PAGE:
Example Of Dealing With Grey Areas Course Work

Published: 2021-06-22 00:46:38
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Category: Nursing, Psychology, Ethics

Type of paper: Essay

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Abstract

Grey areas in ethics inevitably occur for therapists during the course of treating many different patients. The advent of new technology poses situations for therapists that offer challenges to issues of informed consent and confidentiality. The American Psychological Association’s Ethical Principles of Psychologists and Code of Conduct can provide guidance to therapists in dealing with the grey areas in ethics.

Informed Consent and Confidentiality:

A patient of Dr. Walker, Tami, is in treatment for substance abuse as well as other problems. She is going away with her family on vacation for a month, and asks Dr. Walker if she can continue her therapy via webcam with him while she is away.

While interruption of psychological services is never desirable, as section 3.12 of the American Psychological Association’s Ethical Principles of Psychologists and Code of Conduct (Ethics Code) states, this situation demonstrates a grey area in confidentiality for the client (Pope & Vasquez 340). As Ford writes in the Confidentiality section about ethics in psychotherapy and counseling that therapy “should always be conducted in a private setting designed to minimize the chances that a therapeutic exchange will be overheard” (106). Since Dr. Walker cannot control Tami’s therapy setting if she wants to receive therapeutic service by webcam while she is away, there is a chance her confidentiality could be inadvertently breached. A few examples are if family members overhear the therapy session, if strangers overhear it if she is in a public location, or if hackers compromise the security of her computer.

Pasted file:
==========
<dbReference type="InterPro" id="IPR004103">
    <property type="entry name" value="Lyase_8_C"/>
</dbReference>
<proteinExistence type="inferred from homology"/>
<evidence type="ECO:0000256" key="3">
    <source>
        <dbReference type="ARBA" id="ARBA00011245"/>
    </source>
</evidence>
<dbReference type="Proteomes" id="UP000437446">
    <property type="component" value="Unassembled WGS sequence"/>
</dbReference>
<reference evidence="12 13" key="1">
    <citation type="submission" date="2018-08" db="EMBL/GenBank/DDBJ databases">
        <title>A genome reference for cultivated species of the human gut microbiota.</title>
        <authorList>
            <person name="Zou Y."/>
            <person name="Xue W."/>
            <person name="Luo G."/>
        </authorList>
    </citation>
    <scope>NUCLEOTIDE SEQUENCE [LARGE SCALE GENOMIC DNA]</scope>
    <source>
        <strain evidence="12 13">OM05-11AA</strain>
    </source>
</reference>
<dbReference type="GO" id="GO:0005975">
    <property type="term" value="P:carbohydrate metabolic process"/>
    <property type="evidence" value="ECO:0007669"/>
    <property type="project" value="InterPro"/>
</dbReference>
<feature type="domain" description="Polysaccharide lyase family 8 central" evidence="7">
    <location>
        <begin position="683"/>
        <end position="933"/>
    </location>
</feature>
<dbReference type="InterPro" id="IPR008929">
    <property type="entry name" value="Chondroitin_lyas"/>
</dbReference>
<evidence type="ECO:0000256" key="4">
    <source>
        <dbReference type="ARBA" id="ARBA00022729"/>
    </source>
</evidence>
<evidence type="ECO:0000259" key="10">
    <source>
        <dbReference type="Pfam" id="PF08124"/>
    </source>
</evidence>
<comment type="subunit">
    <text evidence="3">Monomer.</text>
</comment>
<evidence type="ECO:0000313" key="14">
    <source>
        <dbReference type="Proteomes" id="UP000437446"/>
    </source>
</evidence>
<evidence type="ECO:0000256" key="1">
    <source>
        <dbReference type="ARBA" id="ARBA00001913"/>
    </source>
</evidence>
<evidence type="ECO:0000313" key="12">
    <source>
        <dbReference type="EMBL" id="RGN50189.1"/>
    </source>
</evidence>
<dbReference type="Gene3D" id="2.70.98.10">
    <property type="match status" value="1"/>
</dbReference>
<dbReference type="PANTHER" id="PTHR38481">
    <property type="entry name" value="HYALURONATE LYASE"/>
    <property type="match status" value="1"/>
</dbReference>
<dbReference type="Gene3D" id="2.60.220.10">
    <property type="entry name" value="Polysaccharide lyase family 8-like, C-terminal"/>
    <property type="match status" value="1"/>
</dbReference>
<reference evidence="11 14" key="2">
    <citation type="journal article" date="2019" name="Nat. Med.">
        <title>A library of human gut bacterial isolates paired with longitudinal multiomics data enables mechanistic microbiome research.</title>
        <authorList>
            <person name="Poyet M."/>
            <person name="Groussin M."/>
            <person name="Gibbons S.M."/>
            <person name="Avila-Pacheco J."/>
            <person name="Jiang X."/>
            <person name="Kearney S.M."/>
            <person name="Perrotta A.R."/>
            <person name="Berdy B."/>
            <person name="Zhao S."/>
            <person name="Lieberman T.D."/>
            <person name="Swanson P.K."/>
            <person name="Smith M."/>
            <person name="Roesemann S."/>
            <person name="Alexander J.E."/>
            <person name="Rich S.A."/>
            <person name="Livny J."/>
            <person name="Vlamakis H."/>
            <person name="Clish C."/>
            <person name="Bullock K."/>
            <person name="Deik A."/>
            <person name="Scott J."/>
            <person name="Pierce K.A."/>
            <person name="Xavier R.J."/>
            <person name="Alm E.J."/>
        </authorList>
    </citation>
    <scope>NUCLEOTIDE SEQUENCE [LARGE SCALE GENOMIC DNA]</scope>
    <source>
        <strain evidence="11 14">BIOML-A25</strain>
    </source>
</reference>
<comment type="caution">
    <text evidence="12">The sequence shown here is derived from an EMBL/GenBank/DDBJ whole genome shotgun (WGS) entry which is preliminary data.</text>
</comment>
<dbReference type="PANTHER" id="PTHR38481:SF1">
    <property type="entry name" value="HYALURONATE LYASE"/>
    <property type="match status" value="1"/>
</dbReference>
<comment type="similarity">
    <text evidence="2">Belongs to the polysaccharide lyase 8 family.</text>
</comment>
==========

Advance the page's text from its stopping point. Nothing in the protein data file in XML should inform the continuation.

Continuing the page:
Consent is also an issue in this situation. A therapist must ensure the patient understands the risks involved in any treatment. The therapist could recommend that if she decides to continue her therapy via webcam that she ensures her computer is well protected from cyber-intrusion. In addition, the therapist could suggest the sessions only take place in a private location such as her room where she is staying, and to protect her own privacy from family members and others during a session by closing the door, using headphones, and so forth. If the computer is one that is also used by others, she may also want to make sure that any information she wishes to keep private is erased when the session is over so that confidential information is “secured against accidental discovery” (Pope & Vasquez 281). Once the patient has all the information about the dangers to confidentiality when considering therapy via webcam, “the patient must decide whether to undertake this course of assessment and treatment, whether to start now or delay, and whether to try an alternative approach or an alternative therapist” (Pope & Vasquez 173).

The APA Ethics Code does not suggest that treatment via webcam is unethical. However, section 4.02c Discussing the Limits of Confidentiality states that therapists “who offer services, products, or information via electronic transmission inform clients/patients of the risks of privacy and limits of confidentiality” (Pope & Vasquez 341). If Dr. Walker feels he does not have secure computer equipment or enough training to properly inform his patient of the risks involved in webcam therapy, he may choose to participate in additional training as section 2.01c of the Ethics Codes suggests in order to provide competent information and services to his client (Pope & Vasquez 335). If this is not possible, Dr. Walker may refer his patient to another therapist who is competent to provide the information and services required, or suggest delaying treatment if that is undesirable to his patient.
The results of this grey-area situation rely on two main factors. First, the results depend on the therapist’s competence in this type of treatment and ability to inform his patient of treatment risks. Finally, and of greatest importance, an informed patient retains autonomy in making a decision on how or whether to continue treatment and by what method.

References

Ford, G. (2006). Ethical Issues in Psychotherapy and Counseling. Ethical Reasoning for Mental Health Professionals (pp. 99-129). Thousand Oaks, CA: Sage Publications.
Pope, K.S. & Vasquez, M. J. T. (2011). Ethics in Psychotherapy and Counseling: A Practical Guide (4th ed.). San Francisco, CA: Jossey-Bass.

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